• If there are no RAF Units within a reasonable travelling distance of the EC or immediate notification is required, a request may be made to the nearest Army, Royal Navy or Royal Marines establishment to appoint a CNO. • In some circumstances the civilian police may undertake notification.

What is a Visiting Officer?

• A Visiting Officer (VO) is appointed after bereavement, or in cases where a serviceman or woman is very seriously ill or missing and they or their family may require long term support. The RAF is fully aware of the anxiety and confusion that a family suffers in such distressing times and therefore a VO will continue to be available after the Casualty Notification Officer has left. The VO will be there to advise the EC and next of kin on matters such as welfare support arrangements, financial affairs, and any other areas of concern.

Can I Visit a Casualty Overseas?

• The MOD operates a scheme known as DILFOR (Dangerously Ill - Forwarding of Relatives) which allows a visit at public expense to the bedside of a casualty who has been medical evacuated to a hospital away from the theatre of operations. It will not mean travel to an operational theatre. DILFOR is only authorised on the direct recommendation of the medical authority concerned and has to be approved by the JCCC once they are satisfied that certain criteria have been met.

• It must be stressed that the DILFOR scheme is intended solely for the benefit of the patient and there is no automatic entitlement for next-of-kin to visit the patient at public expense.

• The DILFOR scheme normally allows two people, the nominated EC and a companion, to travel at public expense (i.e. paid for by the RAF) to visit a Service person at the bedside upon medical recommendation. The JCCC is responsible for making all the travel arrangements and liaises very closely with the CNO or VO and the serving person’s/spouse's unit.

Following a death in service how will I pay the mortgage / rent / bills / turn to for help?

Should the worst happen and your loved one dies, the EC/NOK a VO will be appointed who will be able to offer you advice directly or put you in contact with experts in the MOD who can help with a range of issues such as:

• Funerals
• Accommodation
• Pension Entitlement
• Matters relating to the Estate
• Benefits and aAlowances

What Arrangements are made for Repatriations?

• In the unfortunate cases where RAF personnel die overseas the MOD will repatriate the body to the UK and (where applicable) onwards at the families request to the service persons country of origin. The JCCC will make the necessary arrangements.

• Repatriations from most areas of the world are carried out using scheduled flights with little or no ceremony. For those repatriated from operational theatres military transport aircraft are used and a repatriation ceremony is held at the UK airhead, to which the immediate family will be invited.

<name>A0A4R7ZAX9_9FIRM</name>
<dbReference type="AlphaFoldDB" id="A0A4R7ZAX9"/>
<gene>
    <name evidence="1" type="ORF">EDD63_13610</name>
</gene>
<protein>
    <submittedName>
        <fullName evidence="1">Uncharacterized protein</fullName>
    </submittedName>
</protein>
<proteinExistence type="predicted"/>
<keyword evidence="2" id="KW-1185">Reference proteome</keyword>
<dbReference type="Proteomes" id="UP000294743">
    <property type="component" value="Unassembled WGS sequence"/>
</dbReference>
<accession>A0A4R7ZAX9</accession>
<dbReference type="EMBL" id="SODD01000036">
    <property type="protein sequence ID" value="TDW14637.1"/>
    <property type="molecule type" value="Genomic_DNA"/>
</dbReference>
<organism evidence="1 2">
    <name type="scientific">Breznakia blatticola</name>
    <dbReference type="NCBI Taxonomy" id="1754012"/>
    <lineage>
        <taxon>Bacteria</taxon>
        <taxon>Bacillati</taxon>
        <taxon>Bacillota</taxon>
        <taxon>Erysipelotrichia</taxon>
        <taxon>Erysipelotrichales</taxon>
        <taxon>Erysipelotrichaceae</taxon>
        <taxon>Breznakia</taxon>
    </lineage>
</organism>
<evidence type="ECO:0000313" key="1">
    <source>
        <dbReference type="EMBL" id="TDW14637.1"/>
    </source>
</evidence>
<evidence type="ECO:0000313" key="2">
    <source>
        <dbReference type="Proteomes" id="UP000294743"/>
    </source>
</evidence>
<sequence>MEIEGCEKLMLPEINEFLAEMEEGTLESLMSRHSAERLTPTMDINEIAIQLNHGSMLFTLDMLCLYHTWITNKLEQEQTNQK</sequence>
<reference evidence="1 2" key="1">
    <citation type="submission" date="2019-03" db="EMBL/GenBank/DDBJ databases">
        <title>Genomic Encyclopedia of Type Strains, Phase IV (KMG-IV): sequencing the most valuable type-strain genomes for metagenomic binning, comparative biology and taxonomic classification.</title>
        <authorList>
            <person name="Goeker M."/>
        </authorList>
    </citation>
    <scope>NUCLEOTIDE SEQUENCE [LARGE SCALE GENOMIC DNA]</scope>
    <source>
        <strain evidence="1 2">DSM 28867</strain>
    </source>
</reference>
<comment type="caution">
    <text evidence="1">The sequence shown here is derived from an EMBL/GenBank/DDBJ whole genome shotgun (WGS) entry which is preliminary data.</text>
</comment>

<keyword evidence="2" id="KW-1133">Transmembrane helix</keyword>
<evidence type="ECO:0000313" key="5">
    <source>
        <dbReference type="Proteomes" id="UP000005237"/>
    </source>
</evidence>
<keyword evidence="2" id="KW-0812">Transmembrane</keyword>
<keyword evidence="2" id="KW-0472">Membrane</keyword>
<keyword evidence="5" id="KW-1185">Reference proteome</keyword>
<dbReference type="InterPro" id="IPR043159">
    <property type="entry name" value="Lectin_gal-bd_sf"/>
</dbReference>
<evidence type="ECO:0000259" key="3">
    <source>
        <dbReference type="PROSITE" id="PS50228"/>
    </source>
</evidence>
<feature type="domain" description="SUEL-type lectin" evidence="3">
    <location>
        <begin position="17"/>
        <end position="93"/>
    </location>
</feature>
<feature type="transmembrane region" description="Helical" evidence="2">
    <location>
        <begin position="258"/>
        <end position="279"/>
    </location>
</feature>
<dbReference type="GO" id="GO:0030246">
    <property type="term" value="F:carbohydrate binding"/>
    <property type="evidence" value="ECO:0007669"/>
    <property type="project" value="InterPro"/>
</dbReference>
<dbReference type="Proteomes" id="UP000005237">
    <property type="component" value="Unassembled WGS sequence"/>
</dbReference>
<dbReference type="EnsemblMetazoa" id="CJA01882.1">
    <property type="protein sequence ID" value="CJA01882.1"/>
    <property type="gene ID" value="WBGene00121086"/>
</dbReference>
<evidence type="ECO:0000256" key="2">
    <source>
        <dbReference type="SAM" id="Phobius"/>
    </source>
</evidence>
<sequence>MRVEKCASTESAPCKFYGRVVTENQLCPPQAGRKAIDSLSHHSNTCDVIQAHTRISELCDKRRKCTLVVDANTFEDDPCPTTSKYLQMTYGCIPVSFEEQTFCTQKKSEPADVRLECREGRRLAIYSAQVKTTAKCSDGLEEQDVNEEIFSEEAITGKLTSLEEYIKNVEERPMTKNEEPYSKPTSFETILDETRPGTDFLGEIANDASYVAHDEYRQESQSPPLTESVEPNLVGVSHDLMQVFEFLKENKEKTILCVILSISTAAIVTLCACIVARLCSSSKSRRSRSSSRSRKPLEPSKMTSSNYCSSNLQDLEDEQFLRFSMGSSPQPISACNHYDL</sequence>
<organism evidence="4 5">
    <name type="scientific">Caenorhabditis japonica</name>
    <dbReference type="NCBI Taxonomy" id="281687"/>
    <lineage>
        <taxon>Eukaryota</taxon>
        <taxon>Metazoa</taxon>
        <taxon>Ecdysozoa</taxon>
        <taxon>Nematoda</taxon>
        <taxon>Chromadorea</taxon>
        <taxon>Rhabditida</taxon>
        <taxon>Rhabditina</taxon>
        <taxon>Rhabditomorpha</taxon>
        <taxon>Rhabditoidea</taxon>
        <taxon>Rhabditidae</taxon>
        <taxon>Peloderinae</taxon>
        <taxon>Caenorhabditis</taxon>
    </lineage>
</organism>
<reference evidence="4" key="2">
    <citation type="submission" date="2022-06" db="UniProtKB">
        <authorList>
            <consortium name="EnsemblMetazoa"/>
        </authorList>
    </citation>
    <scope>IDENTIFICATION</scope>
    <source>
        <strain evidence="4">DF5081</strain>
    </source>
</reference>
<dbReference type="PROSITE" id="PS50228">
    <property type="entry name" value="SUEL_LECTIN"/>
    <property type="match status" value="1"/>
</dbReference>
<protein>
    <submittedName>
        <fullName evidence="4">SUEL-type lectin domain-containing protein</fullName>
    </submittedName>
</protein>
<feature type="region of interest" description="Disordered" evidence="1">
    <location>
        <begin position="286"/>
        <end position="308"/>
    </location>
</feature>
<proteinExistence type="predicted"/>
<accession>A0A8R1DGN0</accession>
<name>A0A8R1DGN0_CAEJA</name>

What Arrangements are made for Funerals?

• All serving military personnel are entitled to a Service funeral, with as much or little ceremonial / military presence as the family require. The arrangements and costs involved, within certain limits, will be met by the MOD. If the family prefer to arrange the event themselves (a private funeral) a grant towards the cost is made by the MOD once the funeral has taken place.

• The RAF will take great care to ensure that funeral arrangements are made with as little distress to the family as possible and with sensitivity to the wishes of the relatives, and of course to any wish the serving person may have made in a will.

• The service person’s unit or the Visiting Officer will explain to the family what options are open to them and what entitlements they have.

• If family members are unable to agree on the funeral arrangements, in the absence of instructions left by the deceased, the RAF will liaise with the Executor of the will (or NOK if no will is found) over the arrangements.

Is it different if I am a non-British National?

• The RAF provides support regardless of nationality. Families of wounded personnel are provided with support by the RAF regardless of nationality, for example the Dangerously Ill Forwarding of Relatives (DILFOR) scheme enables eligible family members to be moved at public expense from anywhere in the world to the hospital bedside of a seriously injured service person.

• The Home Office have confirmed that non-British service person’s widows will not be removed automatically to their country of origin upon the death of a serving spouse. Immigration Instructions allow widows(ers) or orphans of non-British service personnel to apply for settlement in the UK irrespective of whether the deceased spouse was serving or had retired from the service. All applications are considered individually by the Home Office, which treats each case sympathetically.